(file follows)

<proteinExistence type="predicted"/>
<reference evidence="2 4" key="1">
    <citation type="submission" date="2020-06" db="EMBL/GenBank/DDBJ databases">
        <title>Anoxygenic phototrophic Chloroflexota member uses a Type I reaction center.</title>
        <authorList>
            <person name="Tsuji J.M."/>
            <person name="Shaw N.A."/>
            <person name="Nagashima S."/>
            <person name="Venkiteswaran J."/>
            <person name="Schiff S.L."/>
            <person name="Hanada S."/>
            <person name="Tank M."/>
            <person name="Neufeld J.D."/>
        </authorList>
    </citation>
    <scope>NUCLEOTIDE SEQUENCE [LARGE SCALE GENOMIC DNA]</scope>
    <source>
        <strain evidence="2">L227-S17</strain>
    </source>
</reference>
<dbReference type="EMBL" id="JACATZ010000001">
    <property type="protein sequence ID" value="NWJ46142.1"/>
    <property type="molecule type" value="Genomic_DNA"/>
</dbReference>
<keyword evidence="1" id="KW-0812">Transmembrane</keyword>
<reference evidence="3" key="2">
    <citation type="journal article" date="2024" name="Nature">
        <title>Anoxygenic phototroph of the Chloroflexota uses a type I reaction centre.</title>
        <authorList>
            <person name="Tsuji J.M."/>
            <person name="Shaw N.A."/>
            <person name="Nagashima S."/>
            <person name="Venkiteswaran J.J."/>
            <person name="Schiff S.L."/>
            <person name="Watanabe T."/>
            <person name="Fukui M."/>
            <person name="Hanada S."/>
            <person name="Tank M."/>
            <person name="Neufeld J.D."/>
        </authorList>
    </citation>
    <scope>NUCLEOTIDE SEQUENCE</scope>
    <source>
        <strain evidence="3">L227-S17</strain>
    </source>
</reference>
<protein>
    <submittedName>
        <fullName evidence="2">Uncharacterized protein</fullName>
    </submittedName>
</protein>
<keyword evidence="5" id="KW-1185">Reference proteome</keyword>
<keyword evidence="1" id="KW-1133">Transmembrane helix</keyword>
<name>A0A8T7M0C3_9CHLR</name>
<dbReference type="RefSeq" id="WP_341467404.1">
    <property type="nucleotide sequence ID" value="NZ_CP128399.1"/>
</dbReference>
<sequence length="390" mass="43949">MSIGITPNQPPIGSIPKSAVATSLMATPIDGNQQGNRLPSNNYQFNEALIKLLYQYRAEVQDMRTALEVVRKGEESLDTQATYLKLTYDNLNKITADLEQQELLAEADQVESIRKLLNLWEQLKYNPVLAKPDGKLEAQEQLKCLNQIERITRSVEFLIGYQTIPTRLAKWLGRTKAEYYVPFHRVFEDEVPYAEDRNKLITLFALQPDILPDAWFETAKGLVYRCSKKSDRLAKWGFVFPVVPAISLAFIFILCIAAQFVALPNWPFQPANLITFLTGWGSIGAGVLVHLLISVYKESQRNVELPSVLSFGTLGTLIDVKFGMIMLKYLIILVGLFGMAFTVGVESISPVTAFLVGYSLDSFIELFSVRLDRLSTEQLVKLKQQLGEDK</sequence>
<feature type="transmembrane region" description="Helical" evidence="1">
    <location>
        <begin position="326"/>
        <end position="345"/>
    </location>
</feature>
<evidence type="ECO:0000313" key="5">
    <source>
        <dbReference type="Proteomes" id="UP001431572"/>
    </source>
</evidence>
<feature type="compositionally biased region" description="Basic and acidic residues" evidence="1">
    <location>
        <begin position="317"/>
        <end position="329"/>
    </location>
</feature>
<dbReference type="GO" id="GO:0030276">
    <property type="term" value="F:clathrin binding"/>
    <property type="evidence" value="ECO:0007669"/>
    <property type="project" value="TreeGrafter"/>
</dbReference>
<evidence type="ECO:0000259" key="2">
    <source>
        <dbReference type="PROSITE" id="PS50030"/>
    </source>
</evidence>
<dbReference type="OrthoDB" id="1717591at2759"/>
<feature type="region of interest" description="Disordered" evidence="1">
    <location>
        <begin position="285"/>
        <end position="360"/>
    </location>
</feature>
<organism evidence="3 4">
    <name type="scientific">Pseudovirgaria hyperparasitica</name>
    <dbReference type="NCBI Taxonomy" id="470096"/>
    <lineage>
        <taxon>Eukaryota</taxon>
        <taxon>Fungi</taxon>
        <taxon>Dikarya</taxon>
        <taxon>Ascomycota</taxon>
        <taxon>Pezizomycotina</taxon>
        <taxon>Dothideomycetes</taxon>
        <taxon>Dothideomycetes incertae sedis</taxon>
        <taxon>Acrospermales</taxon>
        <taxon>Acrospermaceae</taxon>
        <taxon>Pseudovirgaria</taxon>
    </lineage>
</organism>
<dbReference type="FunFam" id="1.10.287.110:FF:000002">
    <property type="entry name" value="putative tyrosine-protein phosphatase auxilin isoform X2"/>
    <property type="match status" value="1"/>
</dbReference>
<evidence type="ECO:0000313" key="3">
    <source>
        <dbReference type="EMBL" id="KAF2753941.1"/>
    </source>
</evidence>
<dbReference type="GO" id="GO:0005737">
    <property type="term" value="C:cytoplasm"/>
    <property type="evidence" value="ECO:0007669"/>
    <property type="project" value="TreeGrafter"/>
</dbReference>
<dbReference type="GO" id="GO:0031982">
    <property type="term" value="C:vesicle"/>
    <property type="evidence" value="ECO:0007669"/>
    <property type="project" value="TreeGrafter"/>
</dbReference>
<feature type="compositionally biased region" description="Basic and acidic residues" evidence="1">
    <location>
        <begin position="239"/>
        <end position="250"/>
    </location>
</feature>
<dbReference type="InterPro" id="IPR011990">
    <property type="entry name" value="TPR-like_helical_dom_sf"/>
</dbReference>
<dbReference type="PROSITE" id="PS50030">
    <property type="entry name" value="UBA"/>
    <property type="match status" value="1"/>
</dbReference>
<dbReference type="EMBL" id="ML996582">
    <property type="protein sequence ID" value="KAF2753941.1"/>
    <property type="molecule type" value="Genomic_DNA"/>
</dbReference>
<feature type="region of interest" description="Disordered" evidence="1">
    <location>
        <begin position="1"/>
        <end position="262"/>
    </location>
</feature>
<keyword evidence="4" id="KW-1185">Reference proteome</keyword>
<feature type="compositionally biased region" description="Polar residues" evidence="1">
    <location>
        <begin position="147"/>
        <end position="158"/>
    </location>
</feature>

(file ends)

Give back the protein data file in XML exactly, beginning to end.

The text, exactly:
<proteinExistence type="predicted"/>
<reference evidence="2 4" key="1">
    <citation type="submission" date="2020-06" db="EMBL/GenBank/DDBJ databases">
        <title>Anoxygenic phototrophic Chloroflexota member uses a Type I reaction center.</title>
        <authorList>
            <person name="Tsuji J.M."/>
            <person name="Shaw N.A."/>
            <person name="Nagashima S."/>
            <person name="Venkiteswaran J."/>
            <person name="Schiff S.L."/>
            <person name="Hanada S."/>
            <person name="Tank M."/>
            <person name="Neufeld J.D."/>
        </authorList>
    </citation>
    <scope>NUCLEOTIDE SEQUENCE [LARGE SCALE GENOMIC DNA]</scope>
    <source>
        <strain evidence="2">L227-S17</strain>
    </source>
</reference>
<dbReference type="EMBL" id="JACATZ010000001">
    <property type="protein sequence ID" value="NWJ46142.1"/>
    <property type="molecule type" value="Genomic_DNA"/>
</dbReference>
<keyword evidence="1" id="KW-0812">Transmembrane</keyword>
<reference evidence="3" key="2">
    <citation type="journal article" date="2024" name="Nature">
        <title>Anoxygenic phototroph of the Chloroflexota uses a type I reaction centre.</title>
        <authorList>
            <person name="Tsuji J.M."/>
            <person name="Shaw N.A."/>
            <person name="Nagashima S."/>
            <person name="Venkiteswaran J.J."/>
            <person name="Schiff S.L."/>
            <person name="Watanabe T."/>
            <person name="Fukui M."/>
            <person name="Hanada S."/>
            <person name="Tank M."/>
            <person name="Neufeld J.D."/>
        </authorList>
    </citation>
    <scope>NUCLEOTIDE SEQUENCE</scope>
    <source>
        <strain evidence="3">L227-S17</strain>
    </source>
</reference>
<protein>
    <submittedName>
        <fullName evidence="2">Uncharacterized protein</fullName>
    </submittedName>
</protein>
<keyword evidence="5" id="KW-1185">Reference proteome</keyword>
<keyword evidence="1" id="KW-1133">Transmembrane helix</keyword>
<name>A0A8T7M0C3_9CHLR</name>
<dbReference type="RefSeq" id="WP_341467404.1">
    <property type="nucleotide sequence ID" value="NZ_CP128399.1"/>
</dbReference>
<sequence length="390" mass="43949">MSIGITPNQPPIGSIPKSAVATSLMATPIDGNQQGNRLPSNNYQFNEALIKLLYQYRAEVQDMRTALEVVRKGEESLDTQATYLKLTYDNLNKITADLEQQELLAEADQVESIRKLLNLWEQLKYNPVLAKPDGKLEAQEQLKCLNQIERITRSVEFLIGYQTIPTRLAKWLGRTKAEYYVPFHRVFEDEVPYAEDRNKLITLFALQPDILPDAWFETAKGLVYRCSKKSDRLAKWGFVFPVVPAISLAFIFILCIAAQFVALPNWPFQPANLITFLTGWGSIGAGVLVHLLISVYKESQRNVELPSVLSFGTLGTLIDVKFGMIMLKYLIILVGLFGMAFTVGVESISPVTAFLVGYSLDSFIELFSVRLDRLSTEQLVKLKQQLGEDK</sequence>
<feature type="transmembrane region" description="Helical" evidence="1">
    <location>
        <begin position="326"/>
        <end position="345"/>
    </location>
</feature>
<evidence type="ECO:0000313" key="5">
    <source>
        <dbReference type="Proteomes" id="UP001431572"/>
    </source>
</evidence>
<feature type="compositionally biased region" description="Basic and acidic residues" evidence="1">
    <location>
        <begin position="317"/>
        <end position="329"/>
    </location>
</feature>
<dbReference type="GO" id="GO:0030276">
    <property type="term" value="F:clathrin binding"/>
    <property type="evidence" value="ECO:0007669"/>
    <property type="project" value="TreeGrafter"/>
</dbReference>
<evidence type="ECO:0000259" key="2">
    <source>
        <dbReference type="PROSITE" id="PS50030"/>
    </source>
</evidence>
<dbReference type="OrthoDB" id="1717591at2759"/>
<feature type="region of interest" description="Disordered" evidence="1">
    <location>
        <begin position="285"/>
        <end position="360"/>
    </location>
</feature>
<organism evidence="3 4">
    <name type="scientific">Pseudovirgaria hyperparasitica</name>
    <dbReference type="NCBI Taxonomy" id="470096"/>
    <lineage>
        <taxon>Eukaryota</taxon>
        <taxon>Fungi</taxon>
        <taxon>Dikarya</taxon>
        <taxon>Ascomycota</taxon>
        <taxon>Pezizomycotina</taxon>
        <taxon>Dothideomycetes</taxon>
        <taxon>Dothideomycetes incertae sedis</taxon>
        <taxon>Acrospermales</taxon>
        <taxon>Acrospermaceae</taxon>
        <taxon>Pseudovirgaria</taxon>
    </lineage>
</organism>
<dbReference type="FunFam" id="1.10.287.110:FF:000002">
    <property type="entry name" value="putative tyrosine-protein phosphatase auxilin isoform X2"/>
    <property type="match status" value="1"/>
</dbReference>
<evidence type="ECO:0000313" key="3">
    <source>
        <dbReference type="EMBL" id="KAF2753941.1"/>
    </source>
</evidence>
<dbReference type="GO" id="GO:0005737">
    <property type="term" value="C:cytoplasm"/>
    <property type="evidence" value="ECO:0007669"/>
    <property type="project" value="TreeGrafter"/>
</dbReference>
<dbReference type="GO" id="GO:0031982">
    <property type="term" value="C:vesicle"/>
    <property type="evidence" value="ECO:0007669"/>
    <property type="project" value="TreeGrafter"/>
</dbReference>
<feature type="compositionally biased region" description="Basic and acidic residues" evidence="1">
    <location>
        <begin position="239"/>
        <end position="250"/>
    </location>
</feature>
<dbReference type="InterPro" id="IPR011990">
    <property type="entry name" value="TPR-like_helical_dom_sf"/>
</dbReference>
<dbReference type="PROSITE" id="PS50030">
    <property type="entry name" value="UBA"/>
    <property type="match status" value="1"/>
</dbReference>
<dbReference type="EMBL" id="ML996582">
    <property type="protein sequence ID" value="KAF2753941.1"/>
    <property type="molecule type" value="Genomic_DNA"/>
</dbReference>
<feature type="region of interest" description="Disordered" evidence="1">
    <location>
        <begin position="1"/>
        <end position="262"/>
    </location>
</feature>
<keyword evidence="4" id="KW-1185">Reference proteome</keyword>
<feature type="compositionally biased region" description="Polar residues" evidence="1">
    <location>
        <begin position="147"/>
        <end position="158"/>
    </location>
</feature>